December 29th, 2008
Dan Knight over at Low End Mac posted a great article on how to make a G3 iMac useful. It’s no surprise that I’ve used Dan’s site as a tool ever since I got my own second-hand Bondi Blue iMac, complete with original keyboard and puck mouse, at a recycling e-waste drive.
This happened right after I got my first Mac, my iBook G4, and it gave me a chance to play around with OS 9 and the original Mac interface. It also kick-started my love of classic Macs. The Bondi and I go way back.
Mostly, it’s just nice to look at. The sloping curves, the aqua-green shading, the gum-drop shape – sometimes it’s hard to resist waking it up out of sleep to log on and play around with the OS.
In fact, it’s the one classic Mac I use on a regular basis. At least once a week I fire it up to do several things, both for business and pleasure.
April 21st, 2008
I wonder what the heck I’ll do with my MessagePad when I finally purchase my iPhone, and I’m sure I’m not the only one to wonder. Some still use their Newtons everyday even after Apple has given up on it. But what are some modern, practical applications for the MessagePad? Let’s take a look.
- Get GTD with it. Pardon the ghetto talk, but the first thing I used my Newton for was a getting-things-done gadget. I use my calendar, my to-do list (although I still haven’t quite got the hang of it), and the Notepad to keep tons and tons of lists and reminders. There are Newton applications out there to help you get started, too, no matter what Newton version you use. I refer to my MessagePad 110 as my “memory box” because it really helps to keep my brain organized.
- Take control of your finances. Apps like Pocket Quicken and ProCalc can take your financial information on the go. Spend, save, and track all with your Newton. Since it’s always with you, your MessagePad may help you finally slay the balanced checkbook dragon. If you don’t yet have a financial system in place, here’s your chance.
- Read a book. Who needs a Kindle? Reading is possible with an eBook on the Newton using solutions like PaperBack or Newton Press. War and Peace, anyone?
- Take inventory. In March, I got started on a big, nasty home inventory project – logging all my possessions for insurance purposes. Put your Newton to work by jotting down book ISBNs, music collection titles, or even comic books. Take a backlit MessagePad into the attic and finally get those dust-collecting collectibles under control, and use a program like QuickFigure Pro to organize all the data.
- Keep a travel log. I’ve been thinking about this since I’ve started planning my big New England trip. What better use for a Newton than to store directions, sites-to-see, and helpful reminders as you travel on some adventure. With its faxing capabilities, I’ve even thought of using my Newton to keep co-workers up-to-date on where I’m at and what I’m doing.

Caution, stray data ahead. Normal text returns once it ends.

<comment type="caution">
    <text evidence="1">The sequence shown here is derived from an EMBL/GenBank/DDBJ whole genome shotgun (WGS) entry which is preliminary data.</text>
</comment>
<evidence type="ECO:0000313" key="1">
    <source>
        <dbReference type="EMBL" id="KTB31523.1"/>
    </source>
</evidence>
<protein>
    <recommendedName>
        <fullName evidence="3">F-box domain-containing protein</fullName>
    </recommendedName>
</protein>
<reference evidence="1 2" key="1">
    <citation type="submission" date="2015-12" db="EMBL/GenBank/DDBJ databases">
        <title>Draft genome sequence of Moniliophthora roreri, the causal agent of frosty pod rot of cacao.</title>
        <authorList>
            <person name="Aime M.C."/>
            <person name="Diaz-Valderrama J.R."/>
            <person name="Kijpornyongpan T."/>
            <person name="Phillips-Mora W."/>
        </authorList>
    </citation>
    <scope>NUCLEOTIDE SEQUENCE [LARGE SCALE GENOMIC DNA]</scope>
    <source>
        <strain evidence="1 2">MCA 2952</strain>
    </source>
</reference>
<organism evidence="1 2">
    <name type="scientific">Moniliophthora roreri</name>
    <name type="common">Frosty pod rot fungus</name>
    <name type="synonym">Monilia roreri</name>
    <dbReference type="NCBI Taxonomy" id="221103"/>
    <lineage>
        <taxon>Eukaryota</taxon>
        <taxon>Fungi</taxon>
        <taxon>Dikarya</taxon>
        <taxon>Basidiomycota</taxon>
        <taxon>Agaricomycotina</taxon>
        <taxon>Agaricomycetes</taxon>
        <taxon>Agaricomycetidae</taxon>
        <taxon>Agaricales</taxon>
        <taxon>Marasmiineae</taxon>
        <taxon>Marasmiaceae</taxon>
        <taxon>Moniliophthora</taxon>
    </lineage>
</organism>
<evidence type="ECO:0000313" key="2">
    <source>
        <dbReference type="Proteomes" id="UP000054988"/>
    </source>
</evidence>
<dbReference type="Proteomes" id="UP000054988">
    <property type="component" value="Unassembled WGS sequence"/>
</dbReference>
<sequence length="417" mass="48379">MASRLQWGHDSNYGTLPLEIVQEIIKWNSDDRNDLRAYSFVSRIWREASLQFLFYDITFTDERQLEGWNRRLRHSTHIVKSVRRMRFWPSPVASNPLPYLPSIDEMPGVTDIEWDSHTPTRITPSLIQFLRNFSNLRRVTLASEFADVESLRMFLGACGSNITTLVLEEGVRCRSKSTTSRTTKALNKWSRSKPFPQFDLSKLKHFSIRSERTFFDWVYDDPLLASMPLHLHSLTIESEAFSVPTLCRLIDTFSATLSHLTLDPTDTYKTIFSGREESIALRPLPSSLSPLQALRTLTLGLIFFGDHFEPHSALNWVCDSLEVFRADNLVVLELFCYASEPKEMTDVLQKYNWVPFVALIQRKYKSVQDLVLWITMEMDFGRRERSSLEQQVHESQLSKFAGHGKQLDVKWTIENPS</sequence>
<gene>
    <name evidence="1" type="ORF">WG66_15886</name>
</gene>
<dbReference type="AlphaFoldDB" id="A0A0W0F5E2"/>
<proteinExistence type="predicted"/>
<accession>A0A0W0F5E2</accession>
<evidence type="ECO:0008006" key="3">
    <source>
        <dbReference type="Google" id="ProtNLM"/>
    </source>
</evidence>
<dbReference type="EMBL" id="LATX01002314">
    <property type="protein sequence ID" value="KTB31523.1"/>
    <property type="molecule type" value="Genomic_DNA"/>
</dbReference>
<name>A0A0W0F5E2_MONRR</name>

- Play a game (or two). Retro gaming is all the rage now – why not fire up your Newton to play some Newtendo or the tried-and-true games like chess. MessagePads are like a GameBoy, without the buttons!
- Dig out your OS 7+ Mac. I’m a low-end Mac geek, and I look for any excuse to play around on my Mac SEs or Bondi iMac. There are tons of Macs in the world collecting dust; why not break yours out and hook up the MessagePad’s serial cable and relive days of yore? Gather the kids around and show them how good they have it now. Show them the MessagePad’s recharging station, and let them know how the iPod dock idea came to be.
- Impress your co-workers. I’ve seen this one in action first hand. If you’re having trouble talking to a co-worker, start scribbling on your Newton. Questions are bound to come up.
- Write your own Newton Poem. Break out that English Lit 101 textbook, or Perrine’s Sound and Sense, and see how your favorite poem looks all garbled and mistranslated.
- Rescue yourself during emergencies. Just imagine: boxes of something fall on top of you. You’re stranded in your office or garage, and you can’t reach your phone. But you have your Newton on you, and a fax, and access to a phone line. Fax for help! Use your Names database to fax off a SOS, and relax knowing those fire trucks will be arriving any minute now.
- Hold keyboard vs. handwriting recognition Olympics. If you can’t make it to Beijing to watch this summer’s games, hold your own competitions with keyboard fans. This thread in Newtontalk inspired an idea: set up a keyboard and a Newton, and race to see who can write a certain amount of words – say, a Shakespearian sonnet – the fastest. Then see which one has the most errors. Cut out tin foil medals for the winner.
- Study! Someone recently asked the Newtontalk list about flash card-style apps for the Newton. A, B, or C?
The possibilities are almost endless. The point is that the Newton is a viable monochrome platform in today’s millions-of-colors world. Think of something I forgot? Let me know in the comments!